In fact, more frequent nonverbal requests for objects or for repetition of events may be associated with better expressive language development later in children with Down syndrome (Roberts, J. E. 2009)”. They found out that children with down syndrome took about doubled the amount of the average child would take to communicate. The children who produced the motion of the objects that they wanted had a better chance of grasping the expressive language. Linguistic Stage: Children with Down syndrome Children with Down syndrome start with deficits in phonological awareness, is a skill that allows kids to recognize and work with the sounds of spoken language. It is typical for children with Down syndrome to have lower speech intelligibility than the average child. Children with Down syndrome begin to demonstrate phonological deficits when transitioning from babbling to speaking their first words.
Children with down syndrome speak their first words around 21 months. This is due to that fact that these children have a slower elimination time of phonological processing. Children with down syndrome still can recognize given means for words still, a “Research suggests that once a printed word is familiar, the brain recognizes it as a whole word and goes straight from print to meaning. So a child can learn to read successfully without having any understanding of letter-sound correspondences at all, providing someone is on hand to teach every new word. There is no limit to the size of the vocabulary that can be established in this ‘look and say’ way (Bird, G. 1993)”. Children with Down syndrome can learn some letter-sound rules themselves and they are able to tackle new words in their reading. According to Joanne Roberts, Ph.D., she made a claim of, speech intelligibility affected by phonological factors is a lifelong challenge for children with Down syndrome. Due to the fact that many factors are the cause, “sound error patterns, reduction of word shapes, apraxia, and dysarthria.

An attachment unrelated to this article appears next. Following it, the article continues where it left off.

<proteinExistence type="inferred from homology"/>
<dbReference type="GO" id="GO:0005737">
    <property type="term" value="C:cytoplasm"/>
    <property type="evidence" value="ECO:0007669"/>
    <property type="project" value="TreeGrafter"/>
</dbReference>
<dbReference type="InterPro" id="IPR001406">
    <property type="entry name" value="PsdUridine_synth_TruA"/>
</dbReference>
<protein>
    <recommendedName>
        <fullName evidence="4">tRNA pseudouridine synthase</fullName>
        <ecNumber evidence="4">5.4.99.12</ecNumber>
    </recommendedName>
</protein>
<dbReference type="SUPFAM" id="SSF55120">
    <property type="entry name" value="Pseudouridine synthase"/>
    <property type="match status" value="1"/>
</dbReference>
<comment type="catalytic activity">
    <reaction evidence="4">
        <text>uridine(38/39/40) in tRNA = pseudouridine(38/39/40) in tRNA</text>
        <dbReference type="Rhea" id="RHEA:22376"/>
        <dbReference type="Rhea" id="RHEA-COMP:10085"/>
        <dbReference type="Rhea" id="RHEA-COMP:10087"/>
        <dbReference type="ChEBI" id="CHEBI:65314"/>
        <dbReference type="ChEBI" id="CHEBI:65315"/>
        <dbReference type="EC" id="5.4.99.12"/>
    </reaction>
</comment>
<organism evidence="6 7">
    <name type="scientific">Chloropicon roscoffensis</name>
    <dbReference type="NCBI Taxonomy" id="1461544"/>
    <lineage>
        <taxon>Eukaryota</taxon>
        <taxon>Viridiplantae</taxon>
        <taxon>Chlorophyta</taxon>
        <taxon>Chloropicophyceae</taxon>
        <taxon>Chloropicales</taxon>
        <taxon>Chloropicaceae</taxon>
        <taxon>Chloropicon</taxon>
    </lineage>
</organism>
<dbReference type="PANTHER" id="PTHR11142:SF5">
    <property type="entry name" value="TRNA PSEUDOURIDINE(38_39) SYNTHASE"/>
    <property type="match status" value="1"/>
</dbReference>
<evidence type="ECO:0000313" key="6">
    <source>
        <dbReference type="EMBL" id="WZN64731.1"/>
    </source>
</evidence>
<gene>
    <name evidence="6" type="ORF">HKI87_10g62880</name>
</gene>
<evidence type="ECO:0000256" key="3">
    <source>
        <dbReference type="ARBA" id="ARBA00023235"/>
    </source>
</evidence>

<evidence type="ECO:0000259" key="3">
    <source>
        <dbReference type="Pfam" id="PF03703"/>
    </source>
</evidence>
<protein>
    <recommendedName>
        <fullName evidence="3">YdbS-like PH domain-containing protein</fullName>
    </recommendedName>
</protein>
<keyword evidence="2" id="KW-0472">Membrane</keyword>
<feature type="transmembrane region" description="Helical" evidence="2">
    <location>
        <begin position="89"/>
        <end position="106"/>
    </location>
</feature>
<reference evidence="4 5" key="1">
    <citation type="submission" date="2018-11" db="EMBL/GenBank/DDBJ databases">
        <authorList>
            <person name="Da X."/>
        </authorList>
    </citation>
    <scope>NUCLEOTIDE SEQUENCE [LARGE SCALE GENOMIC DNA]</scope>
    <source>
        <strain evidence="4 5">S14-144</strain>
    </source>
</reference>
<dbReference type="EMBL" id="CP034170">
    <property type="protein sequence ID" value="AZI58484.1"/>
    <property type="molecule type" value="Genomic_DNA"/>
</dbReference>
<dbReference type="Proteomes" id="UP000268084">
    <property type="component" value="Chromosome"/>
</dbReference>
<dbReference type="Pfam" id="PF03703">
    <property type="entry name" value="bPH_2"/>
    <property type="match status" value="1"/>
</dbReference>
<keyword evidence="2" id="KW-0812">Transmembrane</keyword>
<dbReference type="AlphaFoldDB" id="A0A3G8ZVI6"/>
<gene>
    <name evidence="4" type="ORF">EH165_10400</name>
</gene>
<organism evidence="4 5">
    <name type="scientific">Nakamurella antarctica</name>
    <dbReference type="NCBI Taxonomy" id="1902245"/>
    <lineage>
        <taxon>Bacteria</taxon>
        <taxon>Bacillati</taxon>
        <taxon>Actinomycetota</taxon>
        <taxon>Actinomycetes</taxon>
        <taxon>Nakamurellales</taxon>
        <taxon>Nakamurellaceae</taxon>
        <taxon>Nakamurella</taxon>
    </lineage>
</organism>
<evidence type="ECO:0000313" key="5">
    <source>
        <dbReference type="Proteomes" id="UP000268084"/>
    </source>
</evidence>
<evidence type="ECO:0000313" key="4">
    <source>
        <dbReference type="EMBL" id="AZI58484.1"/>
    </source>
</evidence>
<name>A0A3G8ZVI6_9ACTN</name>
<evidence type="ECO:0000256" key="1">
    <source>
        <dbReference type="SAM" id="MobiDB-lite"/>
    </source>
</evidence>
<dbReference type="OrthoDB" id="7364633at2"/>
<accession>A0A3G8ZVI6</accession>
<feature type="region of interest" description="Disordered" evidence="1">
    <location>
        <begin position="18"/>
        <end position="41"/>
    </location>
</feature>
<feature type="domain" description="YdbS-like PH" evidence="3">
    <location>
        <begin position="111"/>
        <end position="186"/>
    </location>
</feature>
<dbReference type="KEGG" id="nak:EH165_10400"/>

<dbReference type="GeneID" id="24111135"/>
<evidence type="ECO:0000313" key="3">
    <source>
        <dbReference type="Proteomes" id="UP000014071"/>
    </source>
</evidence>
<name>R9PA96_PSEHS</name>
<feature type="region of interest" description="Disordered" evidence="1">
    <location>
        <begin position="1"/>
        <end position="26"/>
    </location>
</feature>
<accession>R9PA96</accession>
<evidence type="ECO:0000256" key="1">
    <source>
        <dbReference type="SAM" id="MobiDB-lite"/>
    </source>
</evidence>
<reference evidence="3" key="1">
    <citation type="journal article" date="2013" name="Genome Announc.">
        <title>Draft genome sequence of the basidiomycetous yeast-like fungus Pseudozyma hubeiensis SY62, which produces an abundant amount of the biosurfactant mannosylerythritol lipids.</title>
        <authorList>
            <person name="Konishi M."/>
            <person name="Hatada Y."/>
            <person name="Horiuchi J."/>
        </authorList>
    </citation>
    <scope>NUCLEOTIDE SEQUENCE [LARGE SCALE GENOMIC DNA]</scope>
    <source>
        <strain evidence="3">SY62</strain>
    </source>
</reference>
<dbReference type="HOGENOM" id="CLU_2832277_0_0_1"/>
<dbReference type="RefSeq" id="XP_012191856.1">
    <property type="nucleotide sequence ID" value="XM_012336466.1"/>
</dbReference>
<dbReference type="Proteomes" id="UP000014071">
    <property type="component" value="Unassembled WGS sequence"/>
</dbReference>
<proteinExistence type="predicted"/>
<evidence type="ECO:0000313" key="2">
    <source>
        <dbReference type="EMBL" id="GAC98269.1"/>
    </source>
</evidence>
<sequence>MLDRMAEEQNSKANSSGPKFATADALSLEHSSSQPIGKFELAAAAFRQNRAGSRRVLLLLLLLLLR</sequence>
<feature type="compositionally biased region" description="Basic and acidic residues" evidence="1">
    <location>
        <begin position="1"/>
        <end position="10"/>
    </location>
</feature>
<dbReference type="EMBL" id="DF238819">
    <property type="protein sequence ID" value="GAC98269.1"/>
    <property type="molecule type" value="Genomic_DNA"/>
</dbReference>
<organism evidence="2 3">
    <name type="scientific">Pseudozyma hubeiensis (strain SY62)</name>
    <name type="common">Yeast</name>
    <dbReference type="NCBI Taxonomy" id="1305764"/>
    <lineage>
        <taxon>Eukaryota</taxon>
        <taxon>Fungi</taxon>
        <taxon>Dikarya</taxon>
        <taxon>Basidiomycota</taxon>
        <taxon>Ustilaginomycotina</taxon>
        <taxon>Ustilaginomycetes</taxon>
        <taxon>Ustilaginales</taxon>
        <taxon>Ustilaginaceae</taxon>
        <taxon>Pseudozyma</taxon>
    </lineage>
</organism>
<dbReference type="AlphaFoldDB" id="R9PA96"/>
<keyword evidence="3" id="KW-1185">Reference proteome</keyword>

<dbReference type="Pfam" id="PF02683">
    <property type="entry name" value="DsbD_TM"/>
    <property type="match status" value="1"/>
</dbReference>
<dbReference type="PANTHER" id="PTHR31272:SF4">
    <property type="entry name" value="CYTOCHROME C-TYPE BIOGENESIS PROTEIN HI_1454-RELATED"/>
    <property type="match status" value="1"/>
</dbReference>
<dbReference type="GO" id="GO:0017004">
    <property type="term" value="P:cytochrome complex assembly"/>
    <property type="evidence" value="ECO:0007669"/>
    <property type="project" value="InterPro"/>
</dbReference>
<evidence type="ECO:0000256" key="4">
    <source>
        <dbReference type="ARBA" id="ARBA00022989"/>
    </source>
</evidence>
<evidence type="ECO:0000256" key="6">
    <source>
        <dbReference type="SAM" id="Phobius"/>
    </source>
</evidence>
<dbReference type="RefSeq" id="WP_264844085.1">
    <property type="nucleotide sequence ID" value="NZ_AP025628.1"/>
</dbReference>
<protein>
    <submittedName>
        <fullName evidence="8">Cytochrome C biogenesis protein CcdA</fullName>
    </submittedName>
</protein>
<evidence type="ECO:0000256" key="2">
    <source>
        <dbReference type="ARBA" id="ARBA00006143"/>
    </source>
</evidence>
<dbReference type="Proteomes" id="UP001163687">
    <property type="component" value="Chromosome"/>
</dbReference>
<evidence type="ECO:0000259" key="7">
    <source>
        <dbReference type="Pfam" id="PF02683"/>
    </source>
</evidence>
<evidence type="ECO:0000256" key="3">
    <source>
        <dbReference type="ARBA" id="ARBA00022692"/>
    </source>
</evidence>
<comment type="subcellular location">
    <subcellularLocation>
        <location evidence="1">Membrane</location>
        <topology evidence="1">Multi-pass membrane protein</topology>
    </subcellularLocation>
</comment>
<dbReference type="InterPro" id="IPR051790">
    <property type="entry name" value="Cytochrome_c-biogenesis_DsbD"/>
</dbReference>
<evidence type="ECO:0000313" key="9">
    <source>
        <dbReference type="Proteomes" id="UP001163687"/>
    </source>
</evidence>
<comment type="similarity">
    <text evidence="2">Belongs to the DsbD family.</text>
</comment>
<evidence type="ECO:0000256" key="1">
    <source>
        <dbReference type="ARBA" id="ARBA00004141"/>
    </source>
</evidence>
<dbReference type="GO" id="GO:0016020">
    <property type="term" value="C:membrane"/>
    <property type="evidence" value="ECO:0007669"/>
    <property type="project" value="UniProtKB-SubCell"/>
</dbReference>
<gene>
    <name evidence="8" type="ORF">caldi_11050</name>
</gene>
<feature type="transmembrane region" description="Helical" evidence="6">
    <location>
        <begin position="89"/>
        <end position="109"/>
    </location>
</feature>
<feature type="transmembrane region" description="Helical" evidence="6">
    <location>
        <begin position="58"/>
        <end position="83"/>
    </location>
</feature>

Other factors such as deviations in phrasing, rate, placement of sentence stress, and perceived voice quality (low pitch, hoarse, harsh voice) have also been reported among individuals with Down syndrome” (Malkin, C. (2007). Having a decrease in your ability to create speech, creates a communication barrier between you and other individuals around you. It may cause some children to have a negative affect on their development of appropriate language skills. Researchers tried to find a way to help these students improve their ability to create words. The largest study to this date is the Lemons and Fuchs. This study was on evaluating the efficacy of explicit on phonics instruction. They had trained teachers teach twice a day for a six week period with 24 children all who had Down syndrome. “The programmed composed teaching of letters, letter combinations, decodable words, sight words, and an intervention ‘story’. Each lesson was repeated for three days, and progress after each lesson was monitored using tests of letter-sound knowledge, decodable words and sight words.